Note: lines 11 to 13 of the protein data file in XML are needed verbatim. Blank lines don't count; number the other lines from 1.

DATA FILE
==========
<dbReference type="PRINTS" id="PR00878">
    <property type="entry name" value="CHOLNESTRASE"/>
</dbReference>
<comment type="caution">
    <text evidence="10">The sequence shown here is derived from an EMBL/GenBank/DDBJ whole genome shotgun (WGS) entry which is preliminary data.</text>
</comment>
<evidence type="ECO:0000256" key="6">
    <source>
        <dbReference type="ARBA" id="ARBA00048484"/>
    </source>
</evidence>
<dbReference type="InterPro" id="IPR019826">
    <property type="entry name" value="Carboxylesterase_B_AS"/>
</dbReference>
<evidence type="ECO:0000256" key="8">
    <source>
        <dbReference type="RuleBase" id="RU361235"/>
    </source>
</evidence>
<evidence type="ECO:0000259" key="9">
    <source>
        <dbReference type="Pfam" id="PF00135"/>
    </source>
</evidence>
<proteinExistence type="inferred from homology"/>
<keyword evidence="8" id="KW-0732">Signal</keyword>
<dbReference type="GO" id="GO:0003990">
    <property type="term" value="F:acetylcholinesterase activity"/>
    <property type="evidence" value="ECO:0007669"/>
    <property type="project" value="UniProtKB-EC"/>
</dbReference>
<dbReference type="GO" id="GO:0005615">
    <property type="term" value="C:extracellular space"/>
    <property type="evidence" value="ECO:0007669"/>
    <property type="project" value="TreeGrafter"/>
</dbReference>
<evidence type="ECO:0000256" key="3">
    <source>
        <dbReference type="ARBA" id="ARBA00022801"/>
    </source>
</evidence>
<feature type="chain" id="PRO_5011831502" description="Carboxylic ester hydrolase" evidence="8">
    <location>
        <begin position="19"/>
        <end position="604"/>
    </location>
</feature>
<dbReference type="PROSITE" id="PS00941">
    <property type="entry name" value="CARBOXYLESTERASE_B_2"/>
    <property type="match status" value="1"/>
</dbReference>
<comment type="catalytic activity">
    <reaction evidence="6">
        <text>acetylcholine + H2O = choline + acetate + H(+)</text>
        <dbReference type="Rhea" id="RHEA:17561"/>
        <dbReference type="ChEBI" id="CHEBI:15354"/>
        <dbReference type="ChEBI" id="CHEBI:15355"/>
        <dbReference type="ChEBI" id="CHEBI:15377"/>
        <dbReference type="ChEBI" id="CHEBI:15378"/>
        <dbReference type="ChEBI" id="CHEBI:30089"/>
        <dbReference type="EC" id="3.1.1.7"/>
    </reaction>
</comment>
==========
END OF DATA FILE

</evidence>
<dbReference type="InterPro" id="IPR019826">
    <property type="entry name" value="Carboxylesterase_B_AS"/>